Earlier I wrote an article about the Freelancer's Union (will post or link to it later) and upon reading the stats I was like, great scotts, that's amazing. You're kidding when you say freelancers make up approximately a third of the American workforce. Then again, maybe it's not so hard to believe: "Part-timers piece together a living with multiple jobs, full-time workers supplement their incomes with freelance projects, and others make their entire livings as independent contractors," founder Sara Horowitz explains.
Interestingly enough, with my deeply-involved full-time job and side projects I would never have characterized myself as a freelancer. But maybe it's just my packaging terminology. I like to think of myself as a covert agent or snazzy product juggler or (and this is my personal favourite) straw-into-gold-spinner.
"What about retirement?!" I can hear my pops sputter. (Indeed, it was just the other day.) "What about a good pension!" Come on, dad. I've got higher aspirations than a pension. That's part of what drives anybody's desire to take projects on in addition to one's day job - that and a healthy dose of passion.
Clearly it ain't mom and pops' world anymore.
I don't consider myself a big union person. In my opinion unions outgrew their value once minimum wage became law. But I like the ideas behind Horowitz's atypical customer centric model. Let's face it, freelancers are largely ignored by employers and unions alike in the benefits and advocacy arena. Die-hard freelancers don't get unemployment when they need it, and hell - who needs health perks more than the guy juggling several short-term gigs at once?
I also want to point out that there's no monthly fee associated with membership with the Freelancer's Union; instead you pay for a benefits package (a logical idea! Imagine that), and admittedly they're a little rudimentary, especially health-wise. But hey, reshaping the existing union model for the "New Economy" has to start somewhere. It's not like Horowitz is holding still, either - she created a social networking site for freelancers last summer and is looking to add 401(k) benefits to her cache. Awesome.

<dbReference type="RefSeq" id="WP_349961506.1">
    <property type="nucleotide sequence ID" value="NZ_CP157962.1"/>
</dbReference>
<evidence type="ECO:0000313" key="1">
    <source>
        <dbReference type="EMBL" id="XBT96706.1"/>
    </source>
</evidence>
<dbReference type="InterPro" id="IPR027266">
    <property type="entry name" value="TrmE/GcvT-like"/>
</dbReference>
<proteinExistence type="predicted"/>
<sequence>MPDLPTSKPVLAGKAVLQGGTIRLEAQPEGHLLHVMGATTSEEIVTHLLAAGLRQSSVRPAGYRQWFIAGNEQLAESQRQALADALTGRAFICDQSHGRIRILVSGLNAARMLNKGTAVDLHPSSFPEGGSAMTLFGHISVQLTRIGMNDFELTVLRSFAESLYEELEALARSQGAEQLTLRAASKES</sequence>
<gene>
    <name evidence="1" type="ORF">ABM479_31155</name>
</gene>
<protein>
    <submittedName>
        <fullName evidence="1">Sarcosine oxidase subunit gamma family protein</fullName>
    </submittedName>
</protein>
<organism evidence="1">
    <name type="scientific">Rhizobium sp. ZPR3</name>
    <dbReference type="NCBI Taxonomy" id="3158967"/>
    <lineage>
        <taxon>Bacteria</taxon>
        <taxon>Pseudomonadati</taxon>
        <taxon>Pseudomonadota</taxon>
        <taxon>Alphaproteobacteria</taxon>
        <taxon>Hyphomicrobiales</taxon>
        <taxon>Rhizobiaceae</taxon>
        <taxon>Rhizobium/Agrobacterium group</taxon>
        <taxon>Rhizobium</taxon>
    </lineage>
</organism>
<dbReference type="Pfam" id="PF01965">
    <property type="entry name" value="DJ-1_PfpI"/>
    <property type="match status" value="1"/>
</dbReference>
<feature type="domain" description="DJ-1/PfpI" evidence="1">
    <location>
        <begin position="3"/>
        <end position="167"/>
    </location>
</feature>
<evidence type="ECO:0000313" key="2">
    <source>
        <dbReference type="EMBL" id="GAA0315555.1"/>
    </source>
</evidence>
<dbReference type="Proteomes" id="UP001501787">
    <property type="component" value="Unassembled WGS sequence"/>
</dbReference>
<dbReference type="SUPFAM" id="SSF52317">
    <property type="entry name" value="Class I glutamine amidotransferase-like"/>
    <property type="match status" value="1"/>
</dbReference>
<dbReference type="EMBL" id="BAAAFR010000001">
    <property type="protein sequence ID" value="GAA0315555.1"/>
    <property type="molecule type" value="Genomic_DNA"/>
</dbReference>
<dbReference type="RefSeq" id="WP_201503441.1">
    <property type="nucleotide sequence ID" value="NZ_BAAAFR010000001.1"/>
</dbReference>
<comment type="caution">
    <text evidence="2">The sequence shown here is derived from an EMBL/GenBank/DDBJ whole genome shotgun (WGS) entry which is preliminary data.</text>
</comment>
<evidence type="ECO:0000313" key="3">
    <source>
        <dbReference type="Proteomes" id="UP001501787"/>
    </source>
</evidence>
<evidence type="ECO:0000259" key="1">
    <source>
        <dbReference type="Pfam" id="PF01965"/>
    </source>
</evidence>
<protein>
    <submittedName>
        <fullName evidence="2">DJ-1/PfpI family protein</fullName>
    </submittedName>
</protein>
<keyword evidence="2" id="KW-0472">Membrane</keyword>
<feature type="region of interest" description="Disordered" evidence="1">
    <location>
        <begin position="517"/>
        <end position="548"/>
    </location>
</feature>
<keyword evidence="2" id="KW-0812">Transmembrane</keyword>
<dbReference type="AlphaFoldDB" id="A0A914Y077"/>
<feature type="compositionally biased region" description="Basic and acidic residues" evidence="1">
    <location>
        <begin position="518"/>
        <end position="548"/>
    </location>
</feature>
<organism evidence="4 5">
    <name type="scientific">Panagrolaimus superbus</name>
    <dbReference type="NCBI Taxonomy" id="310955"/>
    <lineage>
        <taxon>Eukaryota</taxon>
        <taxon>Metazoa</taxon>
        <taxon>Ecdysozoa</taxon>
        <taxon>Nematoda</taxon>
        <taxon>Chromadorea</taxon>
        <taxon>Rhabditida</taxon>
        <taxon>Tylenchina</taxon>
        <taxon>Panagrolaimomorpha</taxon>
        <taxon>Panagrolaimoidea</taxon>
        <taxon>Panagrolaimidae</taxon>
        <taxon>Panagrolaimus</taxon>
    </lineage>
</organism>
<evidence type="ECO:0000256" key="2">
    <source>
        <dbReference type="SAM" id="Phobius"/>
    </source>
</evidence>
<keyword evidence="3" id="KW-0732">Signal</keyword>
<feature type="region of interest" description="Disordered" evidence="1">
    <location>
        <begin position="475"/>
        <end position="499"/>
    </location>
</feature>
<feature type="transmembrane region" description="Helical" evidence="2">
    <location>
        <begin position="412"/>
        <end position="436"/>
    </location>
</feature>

The Freelancer's Union was founded in 2001 and already boasts over 37,000 members. It's the 7th-largest union in New York and is headed in the direction of Killa Cali, though the progress is slow-going. Hey, I won't be shy; consider me signed the moment they cross Golden State soil.
All right. I think I'm done evangelizing for the night. But speaking of, here's some interesting reading for your book list. It's all about how consumers are today's It marketers. (Like anybody needed to tell you.) Let me just take this opportunity to point out how incestuous the consumer/marketer relationship is. Screw the old stodgy Ogilvy types (no offense, David O. - I think you're awesome) - you can really only be a great marketer if you know intimately what it is to be a consumer. Embrace the consumer in you the way you'd embrace a bratty, mildly spoiled inner child.
Yes. You hear me. Marketers, your inner consumer is alternately id and innocence. Bow, obey, embrace. Consumers, your inner marketer is that leap in your chest or that sense of complete revulsion generated by a product, brand or company. Roll with those feelings. We're one and the same.